PEDAL TO THE METAL

The company that gobbled up Uber in China is now investing in bike-sharing

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What’s China’s number one ride-hailing company to do now that it’s devoured its competitor? The answer might be—start pedaling.

Didi Chuxing, once a rival to Uber before it purchased the latter’s China operation, has invested “tens of millions” of dollars into Ofo, a startup that lets consumers share bikes. The deal shows Didi’s continued expansion of its services beyond mere ride-hailing, and also marks its first investment in a fast-growing, competitive sector.

For now, only university students in 20 metro areas in mainland China can use Ofo. Through a smartphone app, users log in with their student ID and enter the code of a nearby bike. They then receive a code to remove the bike’s lock. The app determines pricing through a combination of distance, time, and demand, and users pay fares through WeChat Payments, the mobile wallet pegged to China’s most popular chat app.

Ofo differs from Uber and Didi’s flagship ride-hailing services in several key ways. For one thing, while those companies don’t generally offer their own cars, Ofo’s fleet consists of a mixture of bikes owned by the company, and ones added to its supply voluntarily by users (the company won’t reveal specific percentages, but most of its marketing materials advertise its in-house yellow bikes). This means the company will incur costs for maintaining the bikes.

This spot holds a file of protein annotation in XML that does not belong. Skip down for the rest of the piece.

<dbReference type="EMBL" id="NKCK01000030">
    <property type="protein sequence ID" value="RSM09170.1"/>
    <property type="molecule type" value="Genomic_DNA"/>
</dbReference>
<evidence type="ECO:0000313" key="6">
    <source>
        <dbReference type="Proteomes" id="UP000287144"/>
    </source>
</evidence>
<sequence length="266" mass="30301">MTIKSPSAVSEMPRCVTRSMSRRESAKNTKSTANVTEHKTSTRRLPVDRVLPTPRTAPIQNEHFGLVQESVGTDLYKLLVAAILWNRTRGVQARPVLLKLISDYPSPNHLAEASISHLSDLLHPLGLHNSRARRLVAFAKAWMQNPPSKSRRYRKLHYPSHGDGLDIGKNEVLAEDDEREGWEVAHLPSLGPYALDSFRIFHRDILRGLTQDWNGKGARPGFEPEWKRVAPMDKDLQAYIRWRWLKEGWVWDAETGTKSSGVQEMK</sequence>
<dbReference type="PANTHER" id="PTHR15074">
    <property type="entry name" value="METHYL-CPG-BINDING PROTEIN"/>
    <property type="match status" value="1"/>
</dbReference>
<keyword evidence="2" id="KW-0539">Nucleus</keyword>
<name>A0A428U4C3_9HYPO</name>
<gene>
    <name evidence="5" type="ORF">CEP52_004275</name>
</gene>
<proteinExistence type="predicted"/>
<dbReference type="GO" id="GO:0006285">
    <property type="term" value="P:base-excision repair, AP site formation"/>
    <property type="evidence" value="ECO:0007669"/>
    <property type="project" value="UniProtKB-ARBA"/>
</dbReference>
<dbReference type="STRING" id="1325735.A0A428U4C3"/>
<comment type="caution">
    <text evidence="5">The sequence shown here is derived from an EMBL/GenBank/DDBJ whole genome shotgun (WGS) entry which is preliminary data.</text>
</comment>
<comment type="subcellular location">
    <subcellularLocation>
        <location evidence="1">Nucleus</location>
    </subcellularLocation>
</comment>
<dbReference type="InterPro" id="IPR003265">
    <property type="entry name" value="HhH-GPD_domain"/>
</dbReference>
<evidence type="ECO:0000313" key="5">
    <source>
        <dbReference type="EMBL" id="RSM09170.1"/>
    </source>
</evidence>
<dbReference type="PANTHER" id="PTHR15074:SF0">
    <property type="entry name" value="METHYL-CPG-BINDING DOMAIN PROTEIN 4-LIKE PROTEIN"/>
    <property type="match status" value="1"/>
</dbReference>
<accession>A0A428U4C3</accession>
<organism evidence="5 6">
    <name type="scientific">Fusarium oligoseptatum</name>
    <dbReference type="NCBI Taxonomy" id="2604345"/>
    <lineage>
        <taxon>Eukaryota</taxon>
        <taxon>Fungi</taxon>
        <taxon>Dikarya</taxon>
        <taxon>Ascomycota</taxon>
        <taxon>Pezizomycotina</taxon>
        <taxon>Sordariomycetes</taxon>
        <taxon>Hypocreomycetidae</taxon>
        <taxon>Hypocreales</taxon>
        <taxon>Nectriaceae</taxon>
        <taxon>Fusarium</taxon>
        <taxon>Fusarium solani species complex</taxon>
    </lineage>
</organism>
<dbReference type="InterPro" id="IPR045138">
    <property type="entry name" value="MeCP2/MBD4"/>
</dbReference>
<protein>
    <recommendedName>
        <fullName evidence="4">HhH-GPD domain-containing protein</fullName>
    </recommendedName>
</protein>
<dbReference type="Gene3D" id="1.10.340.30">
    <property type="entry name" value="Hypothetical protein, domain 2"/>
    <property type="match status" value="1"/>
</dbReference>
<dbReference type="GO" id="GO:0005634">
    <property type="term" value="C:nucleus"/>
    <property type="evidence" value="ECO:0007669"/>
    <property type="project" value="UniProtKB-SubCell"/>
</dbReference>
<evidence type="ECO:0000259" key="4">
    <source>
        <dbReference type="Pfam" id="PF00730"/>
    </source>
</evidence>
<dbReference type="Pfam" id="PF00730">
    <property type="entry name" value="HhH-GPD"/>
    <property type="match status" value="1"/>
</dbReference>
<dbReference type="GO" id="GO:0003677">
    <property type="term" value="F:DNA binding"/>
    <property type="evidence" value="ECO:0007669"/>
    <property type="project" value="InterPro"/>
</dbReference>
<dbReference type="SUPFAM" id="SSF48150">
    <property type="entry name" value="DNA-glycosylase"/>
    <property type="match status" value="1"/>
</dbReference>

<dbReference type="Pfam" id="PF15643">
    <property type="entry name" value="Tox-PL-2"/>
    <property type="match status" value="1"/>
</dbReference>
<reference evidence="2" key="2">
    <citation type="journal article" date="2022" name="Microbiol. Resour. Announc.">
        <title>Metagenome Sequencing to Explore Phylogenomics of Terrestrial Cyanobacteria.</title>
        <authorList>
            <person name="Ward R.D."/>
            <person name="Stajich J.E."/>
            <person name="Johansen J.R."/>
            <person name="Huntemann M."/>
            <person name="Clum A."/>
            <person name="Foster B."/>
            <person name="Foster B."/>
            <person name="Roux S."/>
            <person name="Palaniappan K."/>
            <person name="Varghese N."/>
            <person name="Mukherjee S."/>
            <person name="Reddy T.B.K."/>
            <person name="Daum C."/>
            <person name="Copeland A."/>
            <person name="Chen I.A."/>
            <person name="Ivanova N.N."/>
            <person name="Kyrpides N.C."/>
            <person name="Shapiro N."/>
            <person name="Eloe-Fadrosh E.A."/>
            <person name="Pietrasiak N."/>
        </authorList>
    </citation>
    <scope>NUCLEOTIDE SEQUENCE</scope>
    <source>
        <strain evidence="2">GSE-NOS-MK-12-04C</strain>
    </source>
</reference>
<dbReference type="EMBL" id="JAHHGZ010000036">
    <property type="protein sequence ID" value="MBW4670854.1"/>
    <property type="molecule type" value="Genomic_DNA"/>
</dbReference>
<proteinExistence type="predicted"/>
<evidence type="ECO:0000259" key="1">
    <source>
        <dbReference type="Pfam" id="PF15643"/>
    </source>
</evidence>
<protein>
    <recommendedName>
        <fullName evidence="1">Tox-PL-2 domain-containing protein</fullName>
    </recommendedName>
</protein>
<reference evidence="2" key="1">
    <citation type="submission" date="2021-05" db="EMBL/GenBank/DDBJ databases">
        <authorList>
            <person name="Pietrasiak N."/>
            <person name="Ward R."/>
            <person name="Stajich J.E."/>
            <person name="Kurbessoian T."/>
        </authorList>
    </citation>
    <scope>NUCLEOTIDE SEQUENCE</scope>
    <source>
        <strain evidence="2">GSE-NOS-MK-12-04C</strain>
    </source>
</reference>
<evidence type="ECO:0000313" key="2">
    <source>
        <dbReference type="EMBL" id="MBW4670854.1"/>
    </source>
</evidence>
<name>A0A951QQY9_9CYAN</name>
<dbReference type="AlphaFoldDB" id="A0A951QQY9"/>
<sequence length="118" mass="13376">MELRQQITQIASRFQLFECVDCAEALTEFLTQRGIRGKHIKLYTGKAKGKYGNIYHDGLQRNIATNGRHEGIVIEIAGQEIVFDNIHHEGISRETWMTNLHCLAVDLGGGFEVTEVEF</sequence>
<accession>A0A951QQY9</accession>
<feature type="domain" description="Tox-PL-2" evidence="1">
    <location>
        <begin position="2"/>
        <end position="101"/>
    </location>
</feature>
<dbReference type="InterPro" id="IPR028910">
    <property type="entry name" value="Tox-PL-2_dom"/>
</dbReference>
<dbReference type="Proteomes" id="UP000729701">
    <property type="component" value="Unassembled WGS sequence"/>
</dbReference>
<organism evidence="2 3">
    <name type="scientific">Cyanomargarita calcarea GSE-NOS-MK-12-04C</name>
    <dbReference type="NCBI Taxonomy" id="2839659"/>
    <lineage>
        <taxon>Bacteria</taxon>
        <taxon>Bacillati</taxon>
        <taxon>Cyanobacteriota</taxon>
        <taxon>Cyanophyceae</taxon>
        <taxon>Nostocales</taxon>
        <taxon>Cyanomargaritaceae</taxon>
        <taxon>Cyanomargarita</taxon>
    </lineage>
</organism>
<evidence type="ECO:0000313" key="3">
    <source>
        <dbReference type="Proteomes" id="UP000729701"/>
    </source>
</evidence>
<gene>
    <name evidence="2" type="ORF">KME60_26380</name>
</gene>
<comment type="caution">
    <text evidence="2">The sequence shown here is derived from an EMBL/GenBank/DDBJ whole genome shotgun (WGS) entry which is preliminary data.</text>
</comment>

Extracting payments is also more challenging. Ofo relies on the GPS of a rider’s phone to calculate fares. But under the right circumstances, if riders turn off their GPS after hopping on the seat, they could trick the system and pay less than they should.

According to Li Zekun, marketing director at Ofo, Didi will help Ofo expand beyond university campuses. The two companies will share data, and eventually help ordinary consumers using Didi’s app to also ride Ofo bikes found in the city, though it isn’t yet clear what will replace student IDs.

Didi has already launched services that go beyond standard car-sharing. In July 2015 it offered a designated driver service, allowing car owners to order a personal chauffeur in the event they’re unable to drive their own vehicle. It also launched a bus service, allowing consumers to hop aboard shuttles that ride along a set path.

Bike-sharing in China, however, is already widespread and competitive. Ofo has a Chinese rival in the form of Mobike, a venture capital-backed startup whose service is available to ordinary consumers across China. It will also compete against countless government-funded bike-sharing programs—some 80% of the world’s top urban bike-sharing schemes are in Chinese cities.

Ofo didn’t break out specific numbers, but it’s safe to assume that bike-sharing will never be as large a market as ride-sharing. Bikes are relatively cheap for individuals to own, and margins on rides are surely thin. But Didi’s move into the market shows the company is trying to cover all modes of transportation—no matter how basic.

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